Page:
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Smart Building Sensor for Elevator Traffic Management Disclosure Number: IPCOM000018939D
Original Publication Date: 2003-Aug-21
Included in the Prior Art Database: 2003-Aug-21
Document File: 2 page(s) / 40K

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This article describes a means for managing the operation of elevators, so that crowded elevator cars do not respond to external calls unless a high likelihood exists that the elevator may accommodate the queued potential passengers.

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Smart Building Sensor for Elevator Traffic Management

Most modern elevator traffic management systems have limited "traffic management intelligence", generally by way of preprogramming certain elevator movements based on prior trends. While this logic provides advantages, it addresses only general trends, and does not respond in any manner to real-time elevator usage. A need thus arises for real-time intelligence in elevator management systems whereby elevator behavior is modified as changes in usage dictate. The specific problem addressed by the following solutions is that of a crowded elevator car, moving from high floors to low floors or vice versa, stops due to external calls on intermediate floors.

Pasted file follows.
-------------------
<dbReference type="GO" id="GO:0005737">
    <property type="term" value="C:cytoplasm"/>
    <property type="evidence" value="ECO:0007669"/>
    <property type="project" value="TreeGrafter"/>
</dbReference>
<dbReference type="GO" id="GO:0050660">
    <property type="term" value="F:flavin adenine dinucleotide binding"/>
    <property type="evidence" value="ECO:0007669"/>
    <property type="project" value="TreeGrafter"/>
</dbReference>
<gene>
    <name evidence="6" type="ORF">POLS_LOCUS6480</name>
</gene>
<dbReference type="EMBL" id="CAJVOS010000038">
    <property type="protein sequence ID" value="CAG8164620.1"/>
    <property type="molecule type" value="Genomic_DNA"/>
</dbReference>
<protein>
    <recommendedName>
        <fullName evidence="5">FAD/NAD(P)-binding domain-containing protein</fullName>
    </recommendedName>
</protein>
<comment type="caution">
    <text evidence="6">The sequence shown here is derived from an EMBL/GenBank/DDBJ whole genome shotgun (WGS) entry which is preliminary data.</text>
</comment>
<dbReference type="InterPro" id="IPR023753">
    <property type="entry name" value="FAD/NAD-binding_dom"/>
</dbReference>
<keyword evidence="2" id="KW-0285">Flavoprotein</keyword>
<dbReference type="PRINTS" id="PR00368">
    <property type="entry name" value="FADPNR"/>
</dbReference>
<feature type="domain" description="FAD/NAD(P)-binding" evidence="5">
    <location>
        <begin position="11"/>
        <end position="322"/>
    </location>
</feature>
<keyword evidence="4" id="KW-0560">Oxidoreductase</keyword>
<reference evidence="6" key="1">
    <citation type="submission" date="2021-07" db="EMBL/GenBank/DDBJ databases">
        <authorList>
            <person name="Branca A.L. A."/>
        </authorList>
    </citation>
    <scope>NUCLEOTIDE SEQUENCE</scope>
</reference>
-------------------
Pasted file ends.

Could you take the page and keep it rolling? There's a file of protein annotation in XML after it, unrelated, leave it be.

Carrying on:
Three methods of overcoming this problem exist. First, a passenger counting system may be used, in which a sensor counts the number of incoming passengers. Once the number of passengers present in the car exceeds a threshold value, the car will stop responding to external calls from intermediate floors.

A second option is considered whereby a calculation of floor space used versus floor space available is the determinate factor as to when the elevator car is at capacity. In this environment an overhead optical imaging system could, at each passenger pick-up stop, compare the current floor space usage with a baseline of unoccupied floor space and do a simple grid analysis to determine percentage of floor space used. This percentage would then be the driver of the capacity decision, such that, if the car floor is covered above some PercentageThreshold, e.g., 70%, the car is considered "at capacity." The baseline coul...